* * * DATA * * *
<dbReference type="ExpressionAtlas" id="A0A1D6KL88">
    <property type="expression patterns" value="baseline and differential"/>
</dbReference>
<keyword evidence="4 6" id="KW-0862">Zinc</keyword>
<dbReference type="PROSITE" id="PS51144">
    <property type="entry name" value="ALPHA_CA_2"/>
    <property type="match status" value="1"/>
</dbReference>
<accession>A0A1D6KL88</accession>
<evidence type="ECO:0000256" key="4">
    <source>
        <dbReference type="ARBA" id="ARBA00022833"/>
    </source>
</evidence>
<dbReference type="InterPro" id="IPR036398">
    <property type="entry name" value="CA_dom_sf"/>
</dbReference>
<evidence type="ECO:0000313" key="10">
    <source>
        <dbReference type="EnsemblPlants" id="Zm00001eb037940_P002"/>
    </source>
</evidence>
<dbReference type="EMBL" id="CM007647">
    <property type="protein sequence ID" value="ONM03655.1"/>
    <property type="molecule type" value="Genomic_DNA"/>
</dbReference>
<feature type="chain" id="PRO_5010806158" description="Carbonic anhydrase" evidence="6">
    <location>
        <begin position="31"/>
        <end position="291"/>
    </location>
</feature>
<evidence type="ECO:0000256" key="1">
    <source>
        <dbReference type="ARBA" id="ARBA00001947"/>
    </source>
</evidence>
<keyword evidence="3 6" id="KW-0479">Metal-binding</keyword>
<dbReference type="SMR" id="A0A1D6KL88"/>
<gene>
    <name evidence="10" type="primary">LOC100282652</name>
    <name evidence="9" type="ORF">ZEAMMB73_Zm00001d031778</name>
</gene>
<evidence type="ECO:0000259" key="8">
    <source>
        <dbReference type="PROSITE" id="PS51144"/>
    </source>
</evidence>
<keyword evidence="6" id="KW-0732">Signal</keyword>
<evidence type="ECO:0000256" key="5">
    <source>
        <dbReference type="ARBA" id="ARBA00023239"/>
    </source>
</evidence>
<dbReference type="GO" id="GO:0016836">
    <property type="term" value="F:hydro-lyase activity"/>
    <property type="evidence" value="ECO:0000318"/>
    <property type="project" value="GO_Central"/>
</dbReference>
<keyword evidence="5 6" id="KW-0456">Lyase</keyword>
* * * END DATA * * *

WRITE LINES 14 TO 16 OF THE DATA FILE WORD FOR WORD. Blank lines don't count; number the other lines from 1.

</evidence>
<dbReference type="InterPro" id="IPR036398">
    <property type="entry name" value="CA_dom_sf"/>